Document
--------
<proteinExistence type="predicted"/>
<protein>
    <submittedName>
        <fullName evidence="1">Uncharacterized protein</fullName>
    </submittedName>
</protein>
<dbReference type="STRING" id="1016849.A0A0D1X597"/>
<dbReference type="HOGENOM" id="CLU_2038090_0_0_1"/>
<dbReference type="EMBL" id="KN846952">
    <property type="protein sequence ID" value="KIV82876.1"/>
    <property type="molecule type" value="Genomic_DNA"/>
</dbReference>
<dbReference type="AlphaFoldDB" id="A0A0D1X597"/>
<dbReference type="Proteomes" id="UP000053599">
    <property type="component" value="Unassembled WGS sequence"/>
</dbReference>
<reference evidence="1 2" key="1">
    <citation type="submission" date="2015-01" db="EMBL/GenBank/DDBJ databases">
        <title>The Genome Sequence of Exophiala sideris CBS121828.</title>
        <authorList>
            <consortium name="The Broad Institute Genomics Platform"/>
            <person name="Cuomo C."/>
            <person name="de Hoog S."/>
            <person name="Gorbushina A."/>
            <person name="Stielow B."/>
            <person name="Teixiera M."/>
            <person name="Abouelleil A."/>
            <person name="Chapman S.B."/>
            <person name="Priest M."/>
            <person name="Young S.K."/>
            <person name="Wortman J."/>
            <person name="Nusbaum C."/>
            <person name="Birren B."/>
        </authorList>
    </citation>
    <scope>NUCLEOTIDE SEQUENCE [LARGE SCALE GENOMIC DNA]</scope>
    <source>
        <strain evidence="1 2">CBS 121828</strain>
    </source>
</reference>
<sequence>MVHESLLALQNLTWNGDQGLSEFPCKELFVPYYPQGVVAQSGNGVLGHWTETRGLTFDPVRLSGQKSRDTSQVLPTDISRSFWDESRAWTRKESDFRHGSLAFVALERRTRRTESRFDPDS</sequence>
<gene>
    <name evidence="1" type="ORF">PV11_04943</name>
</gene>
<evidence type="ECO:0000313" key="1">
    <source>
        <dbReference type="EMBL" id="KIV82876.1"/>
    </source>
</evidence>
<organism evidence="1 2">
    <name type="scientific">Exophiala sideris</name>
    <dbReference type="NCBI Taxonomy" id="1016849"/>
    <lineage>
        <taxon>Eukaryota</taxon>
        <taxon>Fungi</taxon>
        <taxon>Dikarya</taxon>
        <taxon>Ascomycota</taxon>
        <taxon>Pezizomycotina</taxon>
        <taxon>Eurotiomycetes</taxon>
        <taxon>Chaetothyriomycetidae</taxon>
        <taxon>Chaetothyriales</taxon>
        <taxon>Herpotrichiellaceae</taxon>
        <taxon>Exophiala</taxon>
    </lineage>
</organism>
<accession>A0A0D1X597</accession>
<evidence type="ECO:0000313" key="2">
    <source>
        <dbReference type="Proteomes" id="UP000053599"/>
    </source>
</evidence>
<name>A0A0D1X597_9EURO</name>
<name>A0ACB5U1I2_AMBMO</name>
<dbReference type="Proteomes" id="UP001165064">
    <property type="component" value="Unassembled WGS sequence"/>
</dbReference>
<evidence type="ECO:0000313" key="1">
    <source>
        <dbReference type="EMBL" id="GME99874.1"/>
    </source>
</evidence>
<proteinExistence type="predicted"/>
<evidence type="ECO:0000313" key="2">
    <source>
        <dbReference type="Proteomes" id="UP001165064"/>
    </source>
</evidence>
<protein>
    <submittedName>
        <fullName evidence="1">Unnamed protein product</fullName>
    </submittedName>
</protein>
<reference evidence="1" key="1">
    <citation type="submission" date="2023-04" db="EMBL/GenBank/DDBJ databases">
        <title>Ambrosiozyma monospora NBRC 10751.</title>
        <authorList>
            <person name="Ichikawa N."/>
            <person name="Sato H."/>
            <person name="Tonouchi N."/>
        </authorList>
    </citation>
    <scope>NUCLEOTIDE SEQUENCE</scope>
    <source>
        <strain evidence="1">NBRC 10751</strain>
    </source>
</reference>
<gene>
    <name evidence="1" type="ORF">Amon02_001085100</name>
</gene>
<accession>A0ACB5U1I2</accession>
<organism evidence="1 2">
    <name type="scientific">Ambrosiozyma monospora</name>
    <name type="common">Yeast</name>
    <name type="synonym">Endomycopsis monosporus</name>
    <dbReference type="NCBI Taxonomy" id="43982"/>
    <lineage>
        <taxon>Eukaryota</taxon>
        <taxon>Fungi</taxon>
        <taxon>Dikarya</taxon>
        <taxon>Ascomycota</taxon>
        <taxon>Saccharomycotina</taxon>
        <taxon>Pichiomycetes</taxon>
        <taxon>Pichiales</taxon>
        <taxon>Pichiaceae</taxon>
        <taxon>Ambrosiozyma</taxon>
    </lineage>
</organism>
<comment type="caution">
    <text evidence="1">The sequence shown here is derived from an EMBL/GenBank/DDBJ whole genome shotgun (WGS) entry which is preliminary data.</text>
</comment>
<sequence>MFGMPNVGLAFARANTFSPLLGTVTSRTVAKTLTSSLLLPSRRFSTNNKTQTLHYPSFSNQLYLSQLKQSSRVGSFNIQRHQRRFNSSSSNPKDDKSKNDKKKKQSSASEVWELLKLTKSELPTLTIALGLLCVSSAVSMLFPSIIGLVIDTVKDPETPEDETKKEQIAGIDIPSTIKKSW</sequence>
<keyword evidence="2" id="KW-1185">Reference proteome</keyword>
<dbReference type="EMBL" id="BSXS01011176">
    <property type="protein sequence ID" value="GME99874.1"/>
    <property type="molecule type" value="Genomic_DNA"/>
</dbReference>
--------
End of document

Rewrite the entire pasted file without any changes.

<proteinExistence type="predicted"/>
<protein>
    <submittedName>
        <fullName evidence="1">Uncharacterized protein</fullName>
    </submittedName>
</protein>
<dbReference type="STRING" id="1016849.A0A0D1X597"/>
<dbReference type="HOGENOM" id="CLU_2038090_0_0_1"/>
<dbReference type="EMBL" id="KN846952">
    <property type="protein sequence ID" value="KIV82876.1"/>
    <property type="molecule type" value="Genomic_DNA"/>
</dbReference>
<dbReference type="AlphaFoldDB" id="A0A0D1X597"/>
<dbReference type="Proteomes" id="UP000053599">
    <property type="component" value="Unassembled WGS sequence"/>
</dbReference>
<reference evidence="1 2" key="1">
    <citation type="submission" date="2015-01" db="EMBL/GenBank/DDBJ databases">
        <title>The Genome Sequence of Exophiala sideris CBS121828.</title>
        <authorList>
            <consortium name="The Broad Institute Genomics Platform"/>
            <person name="Cuomo C."/>
            <person name="de Hoog S."/>
            <person name="Gorbushina A."/>
            <person name="Stielow B."/>
            <person name="Teixiera M."/>
            <person name="Abouelleil A."/>
            <person name="Chapman S.B."/>
            <person name="Priest M."/>
            <person name="Young S.K."/>
            <person name="Wortman J."/>
            <person name="Nusbaum C."/>
            <person name="Birren B."/>
        </authorList>
    </citation>
    <scope>NUCLEOTIDE SEQUENCE [LARGE SCALE GENOMIC DNA]</scope>
    <source>
        <strain evidence="1 2">CBS 121828</strain>
    </source>
</reference>
<sequence>MVHESLLALQNLTWNGDQGLSEFPCKELFVPYYPQGVVAQSGNGVLGHWTETRGLTFDPVRLSGQKSRDTSQVLPTDISRSFWDESRAWTRKESDFRHGSLAFVALERRTRRTESRFDPDS</sequence>
<gene>
    <name evidence="1" type="ORF">PV11_04943</name>
</gene>
<evidence type="ECO:0000313" key="1">
    <source>
        <dbReference type="EMBL" id="KIV82876.1"/>
    </source>
</evidence>
<organism evidence="1 2">
    <name type="scientific">Exophiala sideris</name>
    <dbReference type="NCBI Taxonomy" id="1016849"/>
    <lineage>
        <taxon>Eukaryota</taxon>
        <taxon>Fungi</taxon>
        <taxon>Dikarya</taxon>
        <taxon>Ascomycota</taxon>
        <taxon>Pezizomycotina</taxon>
        <taxon>Eurotiomycetes</taxon>
        <taxon>Chaetothyriomycetidae</taxon>
        <taxon>Chaetothyriales</taxon>
        <taxon>Herpotrichiellaceae</taxon>
        <taxon>Exophiala</taxon>
    </lineage>
</organism>
<accession>A0A0D1X597</accession>
<evidence type="ECO:0000313" key="2">
    <source>
        <dbReference type="Proteomes" id="UP000053599"/>
    </source>
</evidence>
<name>A0A0D1X597_9EURO</name>
<name>A0ACB5U1I2_AMBMO</name>
<dbReference type="Proteomes" id="UP001165064">
    <property type="component" value="Unassembled WGS sequence"/>
</dbReference>
<evidence type="ECO:0000313" key="1">
    <source>
        <dbReference type="EMBL" id="GME99874.1"/>
    </source>
</evidence>
<proteinExistence type="predicted"/>
<evidence type="ECO:0000313" key="2">
    <source>
        <dbReference type="Proteomes" id="UP001165064"/>
    </source>
</evidence>
<protein>
    <submittedName>
        <fullName evidence="1">Unnamed protein product</fullName>
    </submittedName>
</protein>
<reference evidence="1" key="1">
    <citation type="submission" date="2023-04" db="EMBL/GenBank/DDBJ databases">
        <title>Ambrosiozyma monospora NBRC 10751.</title>
        <authorList>
            <person name="Ichikawa N."/>
            <person name="Sato H."/>
            <person name="Tonouchi N."/>
        </authorList>
    </citation>
    <scope>NUCLEOTIDE SEQUENCE</scope>
    <source>
        <strain evidence="1">NBRC 10751</strain>
    </source>
</reference>
<gene>
    <name evidence="1" type="ORF">Amon02_001085100</name>
</gene>
<accession>A0ACB5U1I2</accession>
<organism evidence="1 2">
    <name type="scientific">Ambrosiozyma monospora</name>
    <name type="common">Yeast</name>
    <name type="synonym">Endomycopsis monosporus</name>
    <dbReference type="NCBI Taxonomy" id="43982"/>
    <lineage>
        <taxon>Eukaryota</taxon>
        <taxon>Fungi</taxon>
        <taxon>Dikarya</taxon>
        <taxon>Ascomycota</taxon>
        <taxon>Saccharomycotina</taxon>
        <taxon>Pichiomycetes</taxon>
        <taxon>Pichiales</taxon>
        <taxon>Pichiaceae</taxon>
        <taxon>Ambrosiozyma</taxon>
    </lineage>
</organism>
<comment type="caution">
    <text evidence="1">The sequence shown here is derived from an EMBL/GenBank/DDBJ whole genome shotgun (WGS) entry which is preliminary data.</text>
</comment>
<sequence>MFGMPNVGLAFARANTFSPLLGTVTSRTVAKTLTSSLLLPSRRFSTNNKTQTLHYPSFSNQLYLSQLKQSSRVGSFNIQRHQRRFNSSSSNPKDDKSKNDKKKKQSSASEVWELLKLTKSELPTLTIALGLLCVSSAVSMLFPSIIGLVIDTVKDPETPEDETKKEQIAGIDIPSTIKKSW</sequence>
<keyword evidence="2" id="KW-1185">Reference proteome</keyword>
<dbReference type="EMBL" id="BSXS01011176">
    <property type="protein sequence ID" value="GME99874.1"/>
    <property type="molecule type" value="Genomic_DNA"/>
</dbReference>